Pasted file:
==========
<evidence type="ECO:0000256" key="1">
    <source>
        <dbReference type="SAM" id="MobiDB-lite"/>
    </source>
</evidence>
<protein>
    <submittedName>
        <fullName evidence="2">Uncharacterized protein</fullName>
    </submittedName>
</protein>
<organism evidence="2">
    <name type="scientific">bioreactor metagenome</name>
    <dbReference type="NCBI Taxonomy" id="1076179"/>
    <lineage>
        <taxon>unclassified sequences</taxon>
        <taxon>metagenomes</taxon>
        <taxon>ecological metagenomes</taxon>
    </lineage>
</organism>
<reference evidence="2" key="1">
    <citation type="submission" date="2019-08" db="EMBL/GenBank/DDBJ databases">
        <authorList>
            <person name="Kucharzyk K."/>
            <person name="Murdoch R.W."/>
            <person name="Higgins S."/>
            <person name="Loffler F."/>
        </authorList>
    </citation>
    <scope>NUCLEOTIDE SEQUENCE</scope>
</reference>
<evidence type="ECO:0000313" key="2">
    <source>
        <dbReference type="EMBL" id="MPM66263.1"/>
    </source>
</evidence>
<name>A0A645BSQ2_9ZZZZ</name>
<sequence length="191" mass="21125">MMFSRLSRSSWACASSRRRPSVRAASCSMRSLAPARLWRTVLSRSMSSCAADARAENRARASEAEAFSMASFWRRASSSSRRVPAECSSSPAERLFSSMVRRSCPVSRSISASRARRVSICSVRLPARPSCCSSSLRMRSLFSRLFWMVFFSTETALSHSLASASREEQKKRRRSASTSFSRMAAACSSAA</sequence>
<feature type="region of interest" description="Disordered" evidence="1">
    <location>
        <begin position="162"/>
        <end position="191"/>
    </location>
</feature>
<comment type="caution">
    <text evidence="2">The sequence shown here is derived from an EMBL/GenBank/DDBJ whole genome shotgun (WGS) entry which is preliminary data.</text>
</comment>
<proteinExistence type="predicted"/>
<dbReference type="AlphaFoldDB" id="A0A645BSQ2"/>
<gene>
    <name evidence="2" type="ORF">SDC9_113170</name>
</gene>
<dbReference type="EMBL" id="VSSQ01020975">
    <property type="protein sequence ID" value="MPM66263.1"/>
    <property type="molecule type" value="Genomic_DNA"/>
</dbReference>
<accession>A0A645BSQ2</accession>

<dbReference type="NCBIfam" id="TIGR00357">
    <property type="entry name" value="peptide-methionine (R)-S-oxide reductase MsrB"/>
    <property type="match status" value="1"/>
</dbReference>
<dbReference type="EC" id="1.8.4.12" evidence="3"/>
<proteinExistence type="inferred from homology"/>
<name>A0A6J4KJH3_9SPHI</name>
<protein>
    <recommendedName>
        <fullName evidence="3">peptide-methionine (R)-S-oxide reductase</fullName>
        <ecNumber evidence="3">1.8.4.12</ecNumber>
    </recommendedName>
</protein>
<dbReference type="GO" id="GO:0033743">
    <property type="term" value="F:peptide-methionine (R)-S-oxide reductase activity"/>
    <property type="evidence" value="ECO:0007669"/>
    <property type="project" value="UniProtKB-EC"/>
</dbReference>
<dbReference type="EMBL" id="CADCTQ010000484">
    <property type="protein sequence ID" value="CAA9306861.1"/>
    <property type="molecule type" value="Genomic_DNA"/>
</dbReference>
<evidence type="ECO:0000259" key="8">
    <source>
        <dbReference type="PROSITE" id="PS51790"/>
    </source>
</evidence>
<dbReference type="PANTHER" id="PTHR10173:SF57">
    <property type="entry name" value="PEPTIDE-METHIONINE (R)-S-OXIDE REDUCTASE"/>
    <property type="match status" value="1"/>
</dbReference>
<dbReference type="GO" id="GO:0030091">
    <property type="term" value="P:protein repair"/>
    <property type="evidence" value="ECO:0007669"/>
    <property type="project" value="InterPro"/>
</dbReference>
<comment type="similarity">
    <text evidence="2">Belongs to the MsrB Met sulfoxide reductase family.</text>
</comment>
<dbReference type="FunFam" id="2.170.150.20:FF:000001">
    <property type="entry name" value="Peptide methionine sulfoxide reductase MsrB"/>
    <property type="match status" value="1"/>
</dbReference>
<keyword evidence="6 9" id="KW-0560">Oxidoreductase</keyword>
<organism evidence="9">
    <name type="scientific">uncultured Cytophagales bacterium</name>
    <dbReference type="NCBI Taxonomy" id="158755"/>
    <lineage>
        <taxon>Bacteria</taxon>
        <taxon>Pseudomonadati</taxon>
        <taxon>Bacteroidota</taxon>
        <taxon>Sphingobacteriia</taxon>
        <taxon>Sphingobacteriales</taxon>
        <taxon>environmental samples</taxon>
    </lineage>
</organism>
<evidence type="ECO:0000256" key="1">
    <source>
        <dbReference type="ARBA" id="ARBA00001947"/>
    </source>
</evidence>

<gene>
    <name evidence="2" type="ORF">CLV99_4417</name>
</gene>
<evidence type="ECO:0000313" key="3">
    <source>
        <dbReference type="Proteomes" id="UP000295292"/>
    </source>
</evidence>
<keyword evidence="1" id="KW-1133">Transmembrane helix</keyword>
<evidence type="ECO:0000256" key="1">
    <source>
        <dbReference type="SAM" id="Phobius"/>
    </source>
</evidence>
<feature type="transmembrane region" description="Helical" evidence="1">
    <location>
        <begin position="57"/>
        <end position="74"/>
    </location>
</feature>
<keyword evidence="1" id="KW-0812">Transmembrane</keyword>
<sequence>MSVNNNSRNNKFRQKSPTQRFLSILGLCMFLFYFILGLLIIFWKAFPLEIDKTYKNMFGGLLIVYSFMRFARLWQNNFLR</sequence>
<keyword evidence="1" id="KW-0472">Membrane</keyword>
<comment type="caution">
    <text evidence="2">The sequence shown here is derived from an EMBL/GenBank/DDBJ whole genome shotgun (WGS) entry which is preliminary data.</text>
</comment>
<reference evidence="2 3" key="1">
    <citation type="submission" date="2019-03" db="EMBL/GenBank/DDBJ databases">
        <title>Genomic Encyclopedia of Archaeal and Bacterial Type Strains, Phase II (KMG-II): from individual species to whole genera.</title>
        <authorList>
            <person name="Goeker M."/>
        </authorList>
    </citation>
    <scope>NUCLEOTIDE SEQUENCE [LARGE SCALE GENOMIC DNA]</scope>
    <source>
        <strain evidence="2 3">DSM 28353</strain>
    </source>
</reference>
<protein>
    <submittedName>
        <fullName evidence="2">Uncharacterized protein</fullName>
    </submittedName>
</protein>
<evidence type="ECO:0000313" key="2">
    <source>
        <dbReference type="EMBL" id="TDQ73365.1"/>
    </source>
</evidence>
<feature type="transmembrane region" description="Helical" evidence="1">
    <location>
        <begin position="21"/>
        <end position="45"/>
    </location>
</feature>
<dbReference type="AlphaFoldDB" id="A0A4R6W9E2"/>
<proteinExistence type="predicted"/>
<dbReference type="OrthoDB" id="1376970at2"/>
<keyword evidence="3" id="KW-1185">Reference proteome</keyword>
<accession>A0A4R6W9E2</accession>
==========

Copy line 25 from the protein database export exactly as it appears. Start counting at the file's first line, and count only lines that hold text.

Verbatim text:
            <person name="Higgins S."/>